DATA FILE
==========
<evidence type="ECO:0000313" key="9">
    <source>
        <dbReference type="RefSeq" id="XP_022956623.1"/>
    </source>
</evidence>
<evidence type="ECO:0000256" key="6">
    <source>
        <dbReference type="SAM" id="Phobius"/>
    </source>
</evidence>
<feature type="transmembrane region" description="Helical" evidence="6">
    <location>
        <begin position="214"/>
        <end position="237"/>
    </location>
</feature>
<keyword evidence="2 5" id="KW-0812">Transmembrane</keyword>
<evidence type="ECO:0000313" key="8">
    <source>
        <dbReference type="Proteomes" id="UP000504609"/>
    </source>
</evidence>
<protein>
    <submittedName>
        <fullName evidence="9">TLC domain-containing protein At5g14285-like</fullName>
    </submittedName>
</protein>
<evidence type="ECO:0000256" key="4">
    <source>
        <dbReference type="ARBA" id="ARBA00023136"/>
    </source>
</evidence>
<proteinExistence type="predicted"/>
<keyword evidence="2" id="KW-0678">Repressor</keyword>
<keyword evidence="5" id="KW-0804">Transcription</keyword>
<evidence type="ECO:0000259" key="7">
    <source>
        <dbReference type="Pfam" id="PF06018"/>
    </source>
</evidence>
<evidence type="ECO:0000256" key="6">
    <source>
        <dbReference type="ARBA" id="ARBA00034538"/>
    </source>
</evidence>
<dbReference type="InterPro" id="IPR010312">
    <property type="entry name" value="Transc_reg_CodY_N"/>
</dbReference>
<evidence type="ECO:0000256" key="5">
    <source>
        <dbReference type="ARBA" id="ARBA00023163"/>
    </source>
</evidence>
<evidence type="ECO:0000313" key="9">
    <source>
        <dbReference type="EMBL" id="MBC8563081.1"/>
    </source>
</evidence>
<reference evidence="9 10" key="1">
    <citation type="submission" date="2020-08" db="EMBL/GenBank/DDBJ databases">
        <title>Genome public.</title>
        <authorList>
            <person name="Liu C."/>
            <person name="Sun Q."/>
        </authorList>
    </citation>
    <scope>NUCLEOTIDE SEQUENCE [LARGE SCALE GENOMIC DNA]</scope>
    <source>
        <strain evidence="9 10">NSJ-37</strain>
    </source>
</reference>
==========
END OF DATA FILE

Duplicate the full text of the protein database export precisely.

<evidence type="ECO:0000313" key="9">
    <source>
        <dbReference type="RefSeq" id="XP_022956623.1"/>
    </source>
</evidence>
<evidence type="ECO:0000256" key="6">
    <source>
        <dbReference type="SAM" id="Phobius"/>
    </source>
</evidence>
<feature type="transmembrane region" description="Helical" evidence="6">
    <location>
        <begin position="214"/>
        <end position="237"/>
    </location>
</feature>
<keyword evidence="2 5" id="KW-0812">Transmembrane</keyword>
<evidence type="ECO:0000313" key="8">
    <source>
        <dbReference type="Proteomes" id="UP000504609"/>
    </source>
</evidence>
<protein>
    <submittedName>
        <fullName evidence="9">TLC domain-containing protein At5g14285-like</fullName>
    </submittedName>
</protein>
<evidence type="ECO:0000256" key="4">
    <source>
        <dbReference type="ARBA" id="ARBA00023136"/>
    </source>
</evidence>
<proteinExistence type="predicted"/>
<keyword evidence="2" id="KW-0678">Repressor</keyword>
<keyword evidence="5" id="KW-0804">Transcription</keyword>
<evidence type="ECO:0000259" key="7">
    <source>
        <dbReference type="Pfam" id="PF06018"/>
    </source>
</evidence>
<evidence type="ECO:0000256" key="6">
    <source>
        <dbReference type="ARBA" id="ARBA00034538"/>
    </source>
</evidence>
<dbReference type="InterPro" id="IPR010312">
    <property type="entry name" value="Transc_reg_CodY_N"/>
</dbReference>
<evidence type="ECO:0000256" key="5">
    <source>
        <dbReference type="ARBA" id="ARBA00023163"/>
    </source>
</evidence>
<evidence type="ECO:0000313" key="9">
    <source>
        <dbReference type="EMBL" id="MBC8563081.1"/>
    </source>
</evidence>
<reference evidence="9 10" key="1">
    <citation type="submission" date="2020-08" db="EMBL/GenBank/DDBJ databases">
        <title>Genome public.</title>
        <authorList>
            <person name="Liu C."/>
            <person name="Sun Q."/>
        </authorList>
    </citation>
    <scope>NUCLEOTIDE SEQUENCE [LARGE SCALE GENOMIC DNA]</scope>
    <source>
        <strain evidence="9 10">NSJ-37</strain>
    </source>
</reference>